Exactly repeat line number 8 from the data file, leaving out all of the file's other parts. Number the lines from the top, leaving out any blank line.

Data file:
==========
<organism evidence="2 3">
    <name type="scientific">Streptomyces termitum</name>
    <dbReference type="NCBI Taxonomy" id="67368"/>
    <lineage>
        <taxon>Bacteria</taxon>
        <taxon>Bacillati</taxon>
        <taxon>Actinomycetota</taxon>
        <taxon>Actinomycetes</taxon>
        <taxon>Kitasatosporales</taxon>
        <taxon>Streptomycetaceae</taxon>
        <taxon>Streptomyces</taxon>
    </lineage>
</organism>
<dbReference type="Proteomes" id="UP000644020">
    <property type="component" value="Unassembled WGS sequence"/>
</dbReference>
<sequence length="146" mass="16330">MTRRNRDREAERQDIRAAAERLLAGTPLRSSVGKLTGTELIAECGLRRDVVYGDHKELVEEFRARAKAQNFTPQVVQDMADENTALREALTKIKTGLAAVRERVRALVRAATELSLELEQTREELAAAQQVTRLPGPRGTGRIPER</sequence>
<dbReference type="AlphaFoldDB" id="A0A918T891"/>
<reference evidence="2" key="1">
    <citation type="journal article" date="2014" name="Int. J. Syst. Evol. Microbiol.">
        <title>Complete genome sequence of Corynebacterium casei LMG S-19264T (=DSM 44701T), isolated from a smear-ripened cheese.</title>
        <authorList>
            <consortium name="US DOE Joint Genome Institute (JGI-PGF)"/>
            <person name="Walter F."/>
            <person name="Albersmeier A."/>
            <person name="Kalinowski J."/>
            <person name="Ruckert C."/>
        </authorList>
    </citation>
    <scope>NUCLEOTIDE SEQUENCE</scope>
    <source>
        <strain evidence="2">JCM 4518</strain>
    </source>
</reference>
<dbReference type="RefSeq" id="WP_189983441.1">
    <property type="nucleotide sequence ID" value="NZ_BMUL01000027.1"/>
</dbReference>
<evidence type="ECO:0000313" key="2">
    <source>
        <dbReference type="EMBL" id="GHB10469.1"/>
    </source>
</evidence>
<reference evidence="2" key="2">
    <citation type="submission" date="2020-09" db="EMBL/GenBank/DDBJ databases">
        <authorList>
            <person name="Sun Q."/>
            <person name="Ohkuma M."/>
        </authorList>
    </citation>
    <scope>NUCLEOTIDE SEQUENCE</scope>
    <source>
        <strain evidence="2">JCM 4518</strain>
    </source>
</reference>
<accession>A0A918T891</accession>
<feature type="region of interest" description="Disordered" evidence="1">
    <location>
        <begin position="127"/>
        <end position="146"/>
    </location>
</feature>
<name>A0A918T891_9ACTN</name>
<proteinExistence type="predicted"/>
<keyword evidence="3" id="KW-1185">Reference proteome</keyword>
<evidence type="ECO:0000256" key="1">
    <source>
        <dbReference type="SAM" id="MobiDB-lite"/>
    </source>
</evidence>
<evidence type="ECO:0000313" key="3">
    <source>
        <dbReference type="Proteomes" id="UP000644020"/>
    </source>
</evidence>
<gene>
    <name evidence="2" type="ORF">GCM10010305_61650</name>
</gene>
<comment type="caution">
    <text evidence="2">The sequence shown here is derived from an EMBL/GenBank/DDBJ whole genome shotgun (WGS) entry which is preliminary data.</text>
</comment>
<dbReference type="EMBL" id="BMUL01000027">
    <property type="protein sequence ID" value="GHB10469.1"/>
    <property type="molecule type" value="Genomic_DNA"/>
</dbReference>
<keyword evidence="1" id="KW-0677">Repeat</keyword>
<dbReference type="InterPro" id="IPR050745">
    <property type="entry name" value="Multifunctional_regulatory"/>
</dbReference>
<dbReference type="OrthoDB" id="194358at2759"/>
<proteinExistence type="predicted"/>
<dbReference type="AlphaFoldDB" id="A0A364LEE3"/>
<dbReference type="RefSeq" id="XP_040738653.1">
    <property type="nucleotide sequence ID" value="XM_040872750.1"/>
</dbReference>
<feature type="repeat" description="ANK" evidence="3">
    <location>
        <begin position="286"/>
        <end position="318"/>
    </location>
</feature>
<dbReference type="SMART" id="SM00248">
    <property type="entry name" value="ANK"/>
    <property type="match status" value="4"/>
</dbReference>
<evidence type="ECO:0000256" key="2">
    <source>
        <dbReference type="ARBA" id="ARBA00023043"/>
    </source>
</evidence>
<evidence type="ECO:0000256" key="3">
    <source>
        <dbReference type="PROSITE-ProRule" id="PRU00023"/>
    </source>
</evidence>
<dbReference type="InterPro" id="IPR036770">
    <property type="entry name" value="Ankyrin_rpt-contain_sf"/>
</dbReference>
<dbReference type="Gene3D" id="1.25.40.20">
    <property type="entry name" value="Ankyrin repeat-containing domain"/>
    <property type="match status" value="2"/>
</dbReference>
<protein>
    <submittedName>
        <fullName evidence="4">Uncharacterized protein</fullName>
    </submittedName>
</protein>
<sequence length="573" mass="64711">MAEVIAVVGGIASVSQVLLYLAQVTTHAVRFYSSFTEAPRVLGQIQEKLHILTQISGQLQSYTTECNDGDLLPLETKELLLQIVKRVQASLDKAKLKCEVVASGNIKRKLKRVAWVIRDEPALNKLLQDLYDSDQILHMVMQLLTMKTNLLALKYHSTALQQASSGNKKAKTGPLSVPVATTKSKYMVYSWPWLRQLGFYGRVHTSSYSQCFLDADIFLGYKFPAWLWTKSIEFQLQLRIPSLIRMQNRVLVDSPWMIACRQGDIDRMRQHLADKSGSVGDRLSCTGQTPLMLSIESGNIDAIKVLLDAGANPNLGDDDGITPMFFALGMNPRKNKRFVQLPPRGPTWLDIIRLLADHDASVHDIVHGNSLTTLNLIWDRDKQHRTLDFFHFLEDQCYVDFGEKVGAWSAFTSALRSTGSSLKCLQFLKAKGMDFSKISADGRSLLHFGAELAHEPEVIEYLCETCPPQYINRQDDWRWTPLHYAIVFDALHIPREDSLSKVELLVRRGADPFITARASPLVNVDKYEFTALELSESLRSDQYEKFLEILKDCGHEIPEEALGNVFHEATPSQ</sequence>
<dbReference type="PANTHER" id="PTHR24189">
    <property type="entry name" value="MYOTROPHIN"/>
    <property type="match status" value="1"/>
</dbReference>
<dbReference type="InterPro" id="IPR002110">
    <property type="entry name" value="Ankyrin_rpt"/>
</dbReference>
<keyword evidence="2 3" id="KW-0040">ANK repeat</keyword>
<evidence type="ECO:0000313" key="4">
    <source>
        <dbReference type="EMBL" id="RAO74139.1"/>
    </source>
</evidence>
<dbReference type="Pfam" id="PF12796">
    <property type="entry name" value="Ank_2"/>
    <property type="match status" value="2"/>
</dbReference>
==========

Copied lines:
        <taxon>Actinomycetes</taxon>